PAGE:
Deliberate Rest

Designing rest for a busy world

Category: Amsterdam

Get Brainwashed: Talking about work and rest with

When I was in Amsterdam, I took some time to do an interview with the Web magazine Brainwash about REST, work in contemporary society, and creativity. The first section of the interview is now up.

In this section I talk about busyness, why it’s so pervasive and persistent, and how Western thinkers used to consider busyness a kind of moral failing or sloth (channeling the great Josef Pieper and his book Leisure the Basis of Culture).

I think another section will be up in the near future!

“Je brein werkt door als je bewust rust:” I don’t know what it means, but apparently I said it


An article about REST is out in the Dutch newspaper NRC Handelsblad. It quotes me as saying “Je brein werkt door als je bewust rust.” It might also be a warning. Or a joke.

I can’t tell. I don’t speak Dutch, so I have no idea.
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“What we used to know about rest” in Thrive Global

I didn’t make a note about this when it came out last week, but I have a piece in Thrive Global, Arianna Huffington’s new project, about “What we used to know about rest, and what we should reclaim,” based on my experience in London and Amsterdam.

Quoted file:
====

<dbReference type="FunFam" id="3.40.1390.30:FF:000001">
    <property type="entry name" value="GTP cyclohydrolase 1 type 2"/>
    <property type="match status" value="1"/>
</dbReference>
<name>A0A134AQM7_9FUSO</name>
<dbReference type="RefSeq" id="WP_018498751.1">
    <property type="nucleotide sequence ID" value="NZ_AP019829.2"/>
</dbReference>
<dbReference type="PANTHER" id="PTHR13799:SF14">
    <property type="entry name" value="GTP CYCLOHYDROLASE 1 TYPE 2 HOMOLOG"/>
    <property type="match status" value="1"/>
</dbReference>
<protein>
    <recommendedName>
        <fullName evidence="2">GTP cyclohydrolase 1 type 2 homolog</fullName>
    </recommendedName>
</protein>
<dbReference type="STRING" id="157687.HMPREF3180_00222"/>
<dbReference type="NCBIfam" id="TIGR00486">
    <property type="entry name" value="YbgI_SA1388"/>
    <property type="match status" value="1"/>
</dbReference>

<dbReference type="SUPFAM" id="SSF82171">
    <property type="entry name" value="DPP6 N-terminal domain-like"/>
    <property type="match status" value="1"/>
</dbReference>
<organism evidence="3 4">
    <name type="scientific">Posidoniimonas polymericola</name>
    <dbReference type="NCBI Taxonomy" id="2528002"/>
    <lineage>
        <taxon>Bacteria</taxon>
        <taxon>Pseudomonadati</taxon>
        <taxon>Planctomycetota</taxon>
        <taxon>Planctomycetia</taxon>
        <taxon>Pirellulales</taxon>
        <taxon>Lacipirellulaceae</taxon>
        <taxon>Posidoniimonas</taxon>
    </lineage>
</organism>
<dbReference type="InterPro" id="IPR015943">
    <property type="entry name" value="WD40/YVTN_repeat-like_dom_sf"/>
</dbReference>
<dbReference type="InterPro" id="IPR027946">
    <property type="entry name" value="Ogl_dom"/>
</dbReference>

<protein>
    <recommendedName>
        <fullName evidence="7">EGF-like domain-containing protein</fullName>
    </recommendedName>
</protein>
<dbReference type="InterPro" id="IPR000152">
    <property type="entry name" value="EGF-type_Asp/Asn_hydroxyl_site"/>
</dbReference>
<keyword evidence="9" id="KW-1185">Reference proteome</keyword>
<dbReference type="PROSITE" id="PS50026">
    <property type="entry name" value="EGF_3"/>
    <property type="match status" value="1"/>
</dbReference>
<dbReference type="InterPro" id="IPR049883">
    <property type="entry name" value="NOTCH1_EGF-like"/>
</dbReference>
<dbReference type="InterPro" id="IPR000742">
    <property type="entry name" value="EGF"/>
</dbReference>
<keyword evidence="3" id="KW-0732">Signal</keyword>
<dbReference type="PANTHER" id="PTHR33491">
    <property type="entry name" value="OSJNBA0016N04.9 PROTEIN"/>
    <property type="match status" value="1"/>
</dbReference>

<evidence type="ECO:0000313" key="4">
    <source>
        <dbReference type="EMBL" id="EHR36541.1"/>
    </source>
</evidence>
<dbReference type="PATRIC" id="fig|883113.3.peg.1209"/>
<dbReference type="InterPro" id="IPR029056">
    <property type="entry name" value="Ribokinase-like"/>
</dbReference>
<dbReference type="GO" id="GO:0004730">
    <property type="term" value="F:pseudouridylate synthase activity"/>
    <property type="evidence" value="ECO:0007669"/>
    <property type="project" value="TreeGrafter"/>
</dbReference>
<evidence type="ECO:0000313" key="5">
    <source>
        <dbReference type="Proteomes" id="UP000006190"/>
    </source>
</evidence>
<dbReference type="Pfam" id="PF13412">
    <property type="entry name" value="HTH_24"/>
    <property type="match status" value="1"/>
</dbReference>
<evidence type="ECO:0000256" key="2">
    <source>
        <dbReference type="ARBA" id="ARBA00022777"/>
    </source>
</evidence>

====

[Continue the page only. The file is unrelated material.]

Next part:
The School of Life Amsterdam

Writing those two cities always makes me feel like I’m describing the life of a 17th-century lens grinder or religious dissenter.

Business Insider on “How rest makes you more creative and productive”

When I was in Amsterdam, one of the magazines I talked to was the Dutch version of Business Insider. Now, the English version has published a translation of the article, which will teach you have to “use a strategy practiced by everyone from Darwin to Google to be more productive without becoming a workaholic.”


Truly, the world is flat!

If you want, you can also read it in the original.

Talk at the Westerkerk

On Wednesday I gave my talk at the Westerkerk in Amsterdam, sponsored by the School of Life Amsterdam.


I expected that the Westerkerk would be a cool venue, and it didn’t disappoint. It’s a giant church, made more impressive by the fact that it dates from the seventeenth century, and is just beautifully proportioned, constructed and maintained. And it turned out to be the perfect place to talk about the place of rest in busy lives: its congregation was Protestant merchants who grew wealthy off trade, but they saw fit to place in the middle of their busy city a monument to prayer and contemplation and rest.


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Off to Europe next week

My new Red Oxx bag

I’m spending this weekend with family and dogs, and starting to get things together for my first REST-related trip abroad. I’m going to be in London to promote the Penguin Life edition of Rest, then will go to Amsterdam for the release of the Dutch edition of Rest and a talk sponsored by The School of Life.

I’ll be blogging the details of the trip on my personal blog, and if time allows may also post some to Twitter and Flickr; though I prefer to save up my experiences until the end of the day and write about them, rather than try to document them in real time.

If I lose my Amsterdam talk, I’ll have help finding it